BMW’s M division wants to build a hypercar, but a sufficient argument for one hasn’t been made—at least not yet.
Markus Flasch, president of BMW M, said the division has all the desire to build a hypercar and low emissions may be the key to making it happen, according a Monday report from the Australian website Motoring. BMW has shied away from supercars and hypercars in recent years, while Audi continues with the R8 and Mercedes-AMG pushes the GT. Flasch’s comments clash with his predecessor, Frankus Van Meel, who ruled out an M hypercar in 2017.
2019 BMW i8
What may have changed is the thought process behind an M-specific supercar. The division feels the right business case to receive the green light is a low-emissions supercar with help from BMW’s i division. This isn’t to say the car would directly replace the i8 or become the next generation of the hybrid sports car, either. Flasch made it clear the future of the i8 is specifically up to the i division, though there’s nothing wrong with i and M collaborating in the future.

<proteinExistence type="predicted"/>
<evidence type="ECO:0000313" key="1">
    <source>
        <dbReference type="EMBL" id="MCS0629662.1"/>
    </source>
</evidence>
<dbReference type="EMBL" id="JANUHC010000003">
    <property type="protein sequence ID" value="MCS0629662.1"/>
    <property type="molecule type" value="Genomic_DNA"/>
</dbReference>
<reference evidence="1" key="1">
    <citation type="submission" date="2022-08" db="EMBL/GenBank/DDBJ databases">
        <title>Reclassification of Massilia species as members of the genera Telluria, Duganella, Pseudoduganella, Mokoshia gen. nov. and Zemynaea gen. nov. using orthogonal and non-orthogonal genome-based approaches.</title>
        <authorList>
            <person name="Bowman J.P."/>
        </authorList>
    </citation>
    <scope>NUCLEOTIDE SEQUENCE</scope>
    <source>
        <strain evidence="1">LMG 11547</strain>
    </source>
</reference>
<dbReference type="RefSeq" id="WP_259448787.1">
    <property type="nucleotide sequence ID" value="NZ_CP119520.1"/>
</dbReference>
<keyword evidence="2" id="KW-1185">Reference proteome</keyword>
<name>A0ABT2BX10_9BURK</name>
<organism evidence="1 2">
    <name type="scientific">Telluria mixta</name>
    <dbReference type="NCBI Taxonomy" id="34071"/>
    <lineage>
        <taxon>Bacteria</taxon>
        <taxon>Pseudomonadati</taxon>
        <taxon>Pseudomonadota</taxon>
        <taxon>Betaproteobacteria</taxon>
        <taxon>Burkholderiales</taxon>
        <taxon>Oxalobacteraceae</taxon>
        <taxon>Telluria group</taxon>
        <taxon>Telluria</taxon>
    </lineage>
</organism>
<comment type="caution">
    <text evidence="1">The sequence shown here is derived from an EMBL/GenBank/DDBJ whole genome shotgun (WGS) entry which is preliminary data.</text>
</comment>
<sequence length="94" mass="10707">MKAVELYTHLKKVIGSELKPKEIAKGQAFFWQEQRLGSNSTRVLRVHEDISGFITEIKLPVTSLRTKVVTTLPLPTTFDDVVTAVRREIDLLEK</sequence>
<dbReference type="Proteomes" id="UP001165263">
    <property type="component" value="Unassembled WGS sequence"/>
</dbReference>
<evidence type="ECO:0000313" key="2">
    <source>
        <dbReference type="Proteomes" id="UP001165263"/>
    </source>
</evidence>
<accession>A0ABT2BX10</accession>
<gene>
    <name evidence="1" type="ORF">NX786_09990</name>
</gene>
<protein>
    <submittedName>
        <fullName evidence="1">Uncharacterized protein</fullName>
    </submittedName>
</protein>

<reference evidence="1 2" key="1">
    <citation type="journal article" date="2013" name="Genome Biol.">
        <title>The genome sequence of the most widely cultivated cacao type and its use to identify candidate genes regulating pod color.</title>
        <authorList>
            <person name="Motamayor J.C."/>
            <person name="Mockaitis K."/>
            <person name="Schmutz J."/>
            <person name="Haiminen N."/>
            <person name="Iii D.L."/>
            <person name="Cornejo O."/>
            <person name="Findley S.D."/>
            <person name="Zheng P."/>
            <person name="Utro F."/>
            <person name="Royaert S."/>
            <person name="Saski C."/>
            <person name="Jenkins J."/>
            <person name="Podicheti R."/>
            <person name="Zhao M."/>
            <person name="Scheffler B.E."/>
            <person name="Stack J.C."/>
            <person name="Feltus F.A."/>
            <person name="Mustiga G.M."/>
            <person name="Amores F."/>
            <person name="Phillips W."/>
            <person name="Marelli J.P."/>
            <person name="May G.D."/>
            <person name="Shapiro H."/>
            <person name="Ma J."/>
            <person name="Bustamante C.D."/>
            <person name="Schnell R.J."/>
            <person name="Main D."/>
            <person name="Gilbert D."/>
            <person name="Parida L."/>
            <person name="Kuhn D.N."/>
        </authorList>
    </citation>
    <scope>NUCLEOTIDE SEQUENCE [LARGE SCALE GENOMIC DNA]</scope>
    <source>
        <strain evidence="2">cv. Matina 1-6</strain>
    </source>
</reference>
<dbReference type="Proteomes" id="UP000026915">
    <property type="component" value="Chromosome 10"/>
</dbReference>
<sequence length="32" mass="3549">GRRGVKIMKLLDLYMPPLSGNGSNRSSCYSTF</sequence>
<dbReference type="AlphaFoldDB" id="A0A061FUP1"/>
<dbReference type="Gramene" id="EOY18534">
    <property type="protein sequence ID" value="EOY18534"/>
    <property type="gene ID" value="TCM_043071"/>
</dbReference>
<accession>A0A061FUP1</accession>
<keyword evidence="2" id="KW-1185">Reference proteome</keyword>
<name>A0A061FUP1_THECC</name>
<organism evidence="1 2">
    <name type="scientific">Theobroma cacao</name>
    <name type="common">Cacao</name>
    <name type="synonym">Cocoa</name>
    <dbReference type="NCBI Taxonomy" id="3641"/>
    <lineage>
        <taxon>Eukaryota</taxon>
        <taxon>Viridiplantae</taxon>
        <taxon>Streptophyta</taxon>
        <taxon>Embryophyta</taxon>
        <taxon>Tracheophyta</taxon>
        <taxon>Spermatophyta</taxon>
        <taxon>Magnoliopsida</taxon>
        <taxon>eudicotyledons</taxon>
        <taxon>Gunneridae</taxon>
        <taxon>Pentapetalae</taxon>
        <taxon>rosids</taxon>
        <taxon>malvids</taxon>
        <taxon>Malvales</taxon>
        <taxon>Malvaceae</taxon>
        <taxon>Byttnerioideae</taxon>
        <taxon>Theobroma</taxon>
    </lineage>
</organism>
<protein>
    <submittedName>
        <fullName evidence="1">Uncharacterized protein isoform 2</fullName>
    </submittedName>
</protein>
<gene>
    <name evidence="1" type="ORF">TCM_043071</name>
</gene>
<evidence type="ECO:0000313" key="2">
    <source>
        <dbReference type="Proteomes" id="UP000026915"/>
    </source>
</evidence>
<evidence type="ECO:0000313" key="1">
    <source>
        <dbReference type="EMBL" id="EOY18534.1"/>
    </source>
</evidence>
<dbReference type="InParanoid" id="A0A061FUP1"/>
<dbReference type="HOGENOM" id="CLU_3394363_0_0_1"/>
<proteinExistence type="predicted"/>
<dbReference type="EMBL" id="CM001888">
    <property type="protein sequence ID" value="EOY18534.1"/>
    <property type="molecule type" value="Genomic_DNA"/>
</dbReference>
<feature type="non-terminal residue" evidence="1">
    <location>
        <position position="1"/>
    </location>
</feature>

2020 BMW M8 prototype
M will always stand for performance, he said, while the i division will always be about innovation. The two are working together, he noted, and the M Motorsports team and the brand’s Formula E team are cooperating as well.
Flasch also said the M Division is working on 48-volt systems, plug-in hybrids, and battery electric vehicles. He noted he can’t say when the first electrified M car will launch, but said it won’t be too far into the future. He also said the M team could apply its treatment to any i model.
For now, the M8 will serve as M’s halo vehicle. The M8 will arrive later this year in coupe, convertible, and eventually a Gran Coupe. Look for a 4.4-liter twin-turbocharged V-8 to provide around 600 horsepower to start, but climb in an M8 Competition variant.